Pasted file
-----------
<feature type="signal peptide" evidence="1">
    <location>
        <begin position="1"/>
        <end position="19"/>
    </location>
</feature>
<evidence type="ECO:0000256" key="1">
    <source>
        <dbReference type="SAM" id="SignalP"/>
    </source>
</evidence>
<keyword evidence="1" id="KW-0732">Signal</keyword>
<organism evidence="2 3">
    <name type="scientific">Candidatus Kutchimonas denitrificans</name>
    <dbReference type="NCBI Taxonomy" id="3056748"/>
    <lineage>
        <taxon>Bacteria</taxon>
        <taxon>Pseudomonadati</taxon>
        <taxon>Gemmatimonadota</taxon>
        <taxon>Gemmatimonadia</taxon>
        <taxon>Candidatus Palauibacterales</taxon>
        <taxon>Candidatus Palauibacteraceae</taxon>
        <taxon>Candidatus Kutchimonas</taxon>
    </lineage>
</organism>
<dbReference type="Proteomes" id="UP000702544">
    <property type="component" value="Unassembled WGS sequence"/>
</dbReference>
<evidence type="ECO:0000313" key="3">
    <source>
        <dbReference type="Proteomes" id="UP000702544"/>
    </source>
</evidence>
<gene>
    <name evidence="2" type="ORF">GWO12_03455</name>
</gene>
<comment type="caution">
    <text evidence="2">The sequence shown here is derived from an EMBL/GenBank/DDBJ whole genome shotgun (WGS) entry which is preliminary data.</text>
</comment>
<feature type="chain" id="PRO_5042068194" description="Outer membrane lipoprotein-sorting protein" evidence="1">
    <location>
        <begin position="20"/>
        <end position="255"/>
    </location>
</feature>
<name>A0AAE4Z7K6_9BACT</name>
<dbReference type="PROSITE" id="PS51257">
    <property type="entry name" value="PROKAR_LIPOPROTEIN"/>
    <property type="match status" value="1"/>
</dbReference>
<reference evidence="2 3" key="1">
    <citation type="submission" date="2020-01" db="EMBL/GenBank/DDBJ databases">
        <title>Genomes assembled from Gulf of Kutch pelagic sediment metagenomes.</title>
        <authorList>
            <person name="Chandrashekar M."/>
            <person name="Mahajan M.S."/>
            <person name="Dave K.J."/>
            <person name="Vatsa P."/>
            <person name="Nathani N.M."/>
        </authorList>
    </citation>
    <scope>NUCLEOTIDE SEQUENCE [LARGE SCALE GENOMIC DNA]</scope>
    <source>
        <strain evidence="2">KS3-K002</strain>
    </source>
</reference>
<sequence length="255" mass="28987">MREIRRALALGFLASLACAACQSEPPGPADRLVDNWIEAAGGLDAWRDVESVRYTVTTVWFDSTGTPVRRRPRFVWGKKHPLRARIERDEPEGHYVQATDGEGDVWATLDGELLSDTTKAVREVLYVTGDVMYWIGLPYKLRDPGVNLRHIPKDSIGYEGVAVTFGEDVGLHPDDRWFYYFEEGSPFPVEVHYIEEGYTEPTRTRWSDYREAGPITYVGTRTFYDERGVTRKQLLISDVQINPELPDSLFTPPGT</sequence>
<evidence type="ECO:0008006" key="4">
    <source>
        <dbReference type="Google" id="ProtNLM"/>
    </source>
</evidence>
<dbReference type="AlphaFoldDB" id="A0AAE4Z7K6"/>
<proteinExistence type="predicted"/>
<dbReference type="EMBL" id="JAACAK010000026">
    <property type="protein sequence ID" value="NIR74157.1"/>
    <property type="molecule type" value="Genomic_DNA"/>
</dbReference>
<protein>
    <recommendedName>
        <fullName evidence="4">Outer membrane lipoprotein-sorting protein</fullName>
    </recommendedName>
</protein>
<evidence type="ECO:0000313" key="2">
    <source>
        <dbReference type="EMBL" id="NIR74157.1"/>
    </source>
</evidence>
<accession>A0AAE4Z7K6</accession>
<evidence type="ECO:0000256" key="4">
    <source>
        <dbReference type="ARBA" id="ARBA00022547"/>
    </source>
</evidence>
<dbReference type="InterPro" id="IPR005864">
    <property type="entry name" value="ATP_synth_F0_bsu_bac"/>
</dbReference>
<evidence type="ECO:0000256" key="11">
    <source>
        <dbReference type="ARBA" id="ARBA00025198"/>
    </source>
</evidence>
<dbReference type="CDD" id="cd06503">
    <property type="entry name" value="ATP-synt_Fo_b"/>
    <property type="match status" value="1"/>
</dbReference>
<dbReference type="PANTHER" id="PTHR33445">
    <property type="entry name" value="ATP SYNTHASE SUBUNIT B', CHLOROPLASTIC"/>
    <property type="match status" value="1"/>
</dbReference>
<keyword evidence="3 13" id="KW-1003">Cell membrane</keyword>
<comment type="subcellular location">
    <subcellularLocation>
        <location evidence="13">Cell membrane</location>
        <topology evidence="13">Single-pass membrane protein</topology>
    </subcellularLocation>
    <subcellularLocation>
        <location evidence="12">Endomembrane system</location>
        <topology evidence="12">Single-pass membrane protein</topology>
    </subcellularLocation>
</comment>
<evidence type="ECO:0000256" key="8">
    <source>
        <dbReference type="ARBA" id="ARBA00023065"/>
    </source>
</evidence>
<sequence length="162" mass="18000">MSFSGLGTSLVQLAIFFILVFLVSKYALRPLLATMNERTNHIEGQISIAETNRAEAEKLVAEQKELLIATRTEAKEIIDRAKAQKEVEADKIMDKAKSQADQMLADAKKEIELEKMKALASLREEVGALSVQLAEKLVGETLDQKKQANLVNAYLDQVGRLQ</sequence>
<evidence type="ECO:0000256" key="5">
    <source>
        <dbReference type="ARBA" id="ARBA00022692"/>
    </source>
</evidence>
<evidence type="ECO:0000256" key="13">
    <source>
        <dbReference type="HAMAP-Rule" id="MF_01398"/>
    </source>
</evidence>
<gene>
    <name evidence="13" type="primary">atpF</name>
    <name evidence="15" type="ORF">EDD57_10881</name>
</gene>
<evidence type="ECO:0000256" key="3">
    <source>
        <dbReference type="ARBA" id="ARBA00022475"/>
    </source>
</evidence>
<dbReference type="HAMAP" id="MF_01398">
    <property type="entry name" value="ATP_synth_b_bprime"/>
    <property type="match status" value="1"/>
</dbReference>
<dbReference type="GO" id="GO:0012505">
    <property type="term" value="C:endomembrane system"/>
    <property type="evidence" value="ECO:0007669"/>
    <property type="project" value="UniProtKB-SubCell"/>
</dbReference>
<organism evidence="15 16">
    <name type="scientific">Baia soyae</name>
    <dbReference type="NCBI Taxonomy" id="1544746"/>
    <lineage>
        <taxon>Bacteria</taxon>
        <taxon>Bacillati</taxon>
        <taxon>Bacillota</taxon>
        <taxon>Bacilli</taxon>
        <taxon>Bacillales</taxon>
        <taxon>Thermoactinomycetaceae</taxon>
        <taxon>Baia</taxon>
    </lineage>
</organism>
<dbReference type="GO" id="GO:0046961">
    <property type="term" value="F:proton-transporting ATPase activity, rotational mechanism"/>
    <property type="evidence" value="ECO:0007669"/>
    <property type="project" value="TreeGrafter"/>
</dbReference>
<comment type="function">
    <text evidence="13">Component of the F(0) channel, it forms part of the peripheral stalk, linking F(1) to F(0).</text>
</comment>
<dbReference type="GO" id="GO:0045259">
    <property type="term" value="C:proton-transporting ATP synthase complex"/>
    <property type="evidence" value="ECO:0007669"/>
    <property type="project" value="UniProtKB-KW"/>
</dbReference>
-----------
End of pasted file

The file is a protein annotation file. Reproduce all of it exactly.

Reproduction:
<feature type="signal peptide" evidence="1">
    <location>
        <begin position="1"/>
        <end position="19"/>
    </location>
</feature>
<evidence type="ECO:0000256" key="1">
    <source>
        <dbReference type="SAM" id="SignalP"/>
    </source>
</evidence>
<keyword evidence="1" id="KW-0732">Signal</keyword>
<organism evidence="2 3">
    <name type="scientific">Candidatus Kutchimonas denitrificans</name>
    <dbReference type="NCBI Taxonomy" id="3056748"/>
    <lineage>
        <taxon>Bacteria</taxon>
        <taxon>Pseudomonadati</taxon>
        <taxon>Gemmatimonadota</taxon>
        <taxon>Gemmatimonadia</taxon>
        <taxon>Candidatus Palauibacterales</taxon>
        <taxon>Candidatus Palauibacteraceae</taxon>
        <taxon>Candidatus Kutchimonas</taxon>
    </lineage>
</organism>
<dbReference type="Proteomes" id="UP000702544">
    <property type="component" value="Unassembled WGS sequence"/>
</dbReference>
<evidence type="ECO:0000313" key="3">
    <source>
        <dbReference type="Proteomes" id="UP000702544"/>
    </source>
</evidence>
<gene>
    <name evidence="2" type="ORF">GWO12_03455</name>
</gene>
<comment type="caution">
    <text evidence="2">The sequence shown here is derived from an EMBL/GenBank/DDBJ whole genome shotgun (WGS) entry which is preliminary data.</text>
</comment>
<feature type="chain" id="PRO_5042068194" description="Outer membrane lipoprotein-sorting protein" evidence="1">
    <location>
        <begin position="20"/>
        <end position="255"/>
    </location>
</feature>
<name>A0AAE4Z7K6_9BACT</name>
<dbReference type="PROSITE" id="PS51257">
    <property type="entry name" value="PROKAR_LIPOPROTEIN"/>
    <property type="match status" value="1"/>
</dbReference>
<reference evidence="2 3" key="1">
    <citation type="submission" date="2020-01" db="EMBL/GenBank/DDBJ databases">
        <title>Genomes assembled from Gulf of Kutch pelagic sediment metagenomes.</title>
        <authorList>
            <person name="Chandrashekar M."/>
            <person name="Mahajan M.S."/>
            <person name="Dave K.J."/>
            <person name="Vatsa P."/>
            <person name="Nathani N.M."/>
        </authorList>
    </citation>
    <scope>NUCLEOTIDE SEQUENCE [LARGE SCALE GENOMIC DNA]</scope>
    <source>
        <strain evidence="2">KS3-K002</strain>
    </source>
</reference>
<sequence length="255" mass="28987">MREIRRALALGFLASLACAACQSEPPGPADRLVDNWIEAAGGLDAWRDVESVRYTVTTVWFDSTGTPVRRRPRFVWGKKHPLRARIERDEPEGHYVQATDGEGDVWATLDGELLSDTTKAVREVLYVTGDVMYWIGLPYKLRDPGVNLRHIPKDSIGYEGVAVTFGEDVGLHPDDRWFYYFEEGSPFPVEVHYIEEGYTEPTRTRWSDYREAGPITYVGTRTFYDERGVTRKQLLISDVQINPELPDSLFTPPGT</sequence>
<evidence type="ECO:0008006" key="4">
    <source>
        <dbReference type="Google" id="ProtNLM"/>
    </source>
</evidence>
<dbReference type="AlphaFoldDB" id="A0AAE4Z7K6"/>
<proteinExistence type="predicted"/>
<dbReference type="EMBL" id="JAACAK010000026">
    <property type="protein sequence ID" value="NIR74157.1"/>
    <property type="molecule type" value="Genomic_DNA"/>
</dbReference>
<protein>
    <recommendedName>
        <fullName evidence="4">Outer membrane lipoprotein-sorting protein</fullName>
    </recommendedName>
</protein>
<evidence type="ECO:0000313" key="2">
    <source>
        <dbReference type="EMBL" id="NIR74157.1"/>
    </source>
</evidence>
<accession>A0AAE4Z7K6</accession>
<evidence type="ECO:0000256" key="4">
    <source>
        <dbReference type="ARBA" id="ARBA00022547"/>
    </source>
</evidence>
<dbReference type="InterPro" id="IPR005864">
    <property type="entry name" value="ATP_synth_F0_bsu_bac"/>
</dbReference>
<evidence type="ECO:0000256" key="11">
    <source>
        <dbReference type="ARBA" id="ARBA00025198"/>
    </source>
</evidence>
<dbReference type="CDD" id="cd06503">
    <property type="entry name" value="ATP-synt_Fo_b"/>
    <property type="match status" value="1"/>
</dbReference>
<dbReference type="PANTHER" id="PTHR33445">
    <property type="entry name" value="ATP SYNTHASE SUBUNIT B', CHLOROPLASTIC"/>
    <property type="match status" value="1"/>
</dbReference>
<keyword evidence="3 13" id="KW-1003">Cell membrane</keyword>
<comment type="subcellular location">
    <subcellularLocation>
        <location evidence="13">Cell membrane</location>
        <topology evidence="13">Single-pass membrane protein</topology>
    </subcellularLocation>
    <subcellularLocation>
        <location evidence="12">Endomembrane system</location>
        <topology evidence="12">Single-pass membrane protein</topology>
    </subcellularLocation>
</comment>
<evidence type="ECO:0000256" key="8">
    <source>
        <dbReference type="ARBA" id="ARBA00023065"/>
    </source>
</evidence>
<sequence length="162" mass="18000">MSFSGLGTSLVQLAIFFILVFLVSKYALRPLLATMNERTNHIEGQISIAETNRAEAEKLVAEQKELLIATRTEAKEIIDRAKAQKEVEADKIMDKAKSQADQMLADAKKEIELEKMKALASLREEVGALSVQLAEKLVGETLDQKKQANLVNAYLDQVGRLQ</sequence>
<evidence type="ECO:0000256" key="5">
    <source>
        <dbReference type="ARBA" id="ARBA00022692"/>
    </source>
</evidence>
<evidence type="ECO:0000256" key="13">
    <source>
        <dbReference type="HAMAP-Rule" id="MF_01398"/>
    </source>
</evidence>
<gene>
    <name evidence="13" type="primary">atpF</name>
    <name evidence="15" type="ORF">EDD57_10881</name>
</gene>
<evidence type="ECO:0000256" key="3">
    <source>
        <dbReference type="ARBA" id="ARBA00022475"/>
    </source>
</evidence>
<dbReference type="HAMAP" id="MF_01398">
    <property type="entry name" value="ATP_synth_b_bprime"/>
    <property type="match status" value="1"/>
</dbReference>
<dbReference type="GO" id="GO:0012505">
    <property type="term" value="C:endomembrane system"/>
    <property type="evidence" value="ECO:0007669"/>
    <property type="project" value="UniProtKB-SubCell"/>
</dbReference>
<organism evidence="15 16">
    <name type="scientific">Baia soyae</name>
    <dbReference type="NCBI Taxonomy" id="1544746"/>
    <lineage>
        <taxon>Bacteria</taxon>
        <taxon>Bacillati</taxon>
        <taxon>Bacillota</taxon>
        <taxon>Bacilli</taxon>
        <taxon>Bacillales</taxon>
        <taxon>Thermoactinomycetaceae</taxon>
        <taxon>Baia</taxon>
    </lineage>
</organism>
<dbReference type="GO" id="GO:0046961">
    <property type="term" value="F:proton-transporting ATPase activity, rotational mechanism"/>
    <property type="evidence" value="ECO:0007669"/>
    <property type="project" value="TreeGrafter"/>
</dbReference>
<comment type="function">
    <text evidence="13">Component of the F(0) channel, it forms part of the peripheral stalk, linking F(1) to F(0).</text>
</comment>
<dbReference type="GO" id="GO:0045259">
    <property type="term" value="C:proton-transporting ATP synthase complex"/>
    <property type="evidence" value="ECO:0007669"/>
    <property type="project" value="UniProtKB-KW"/>
</dbReference>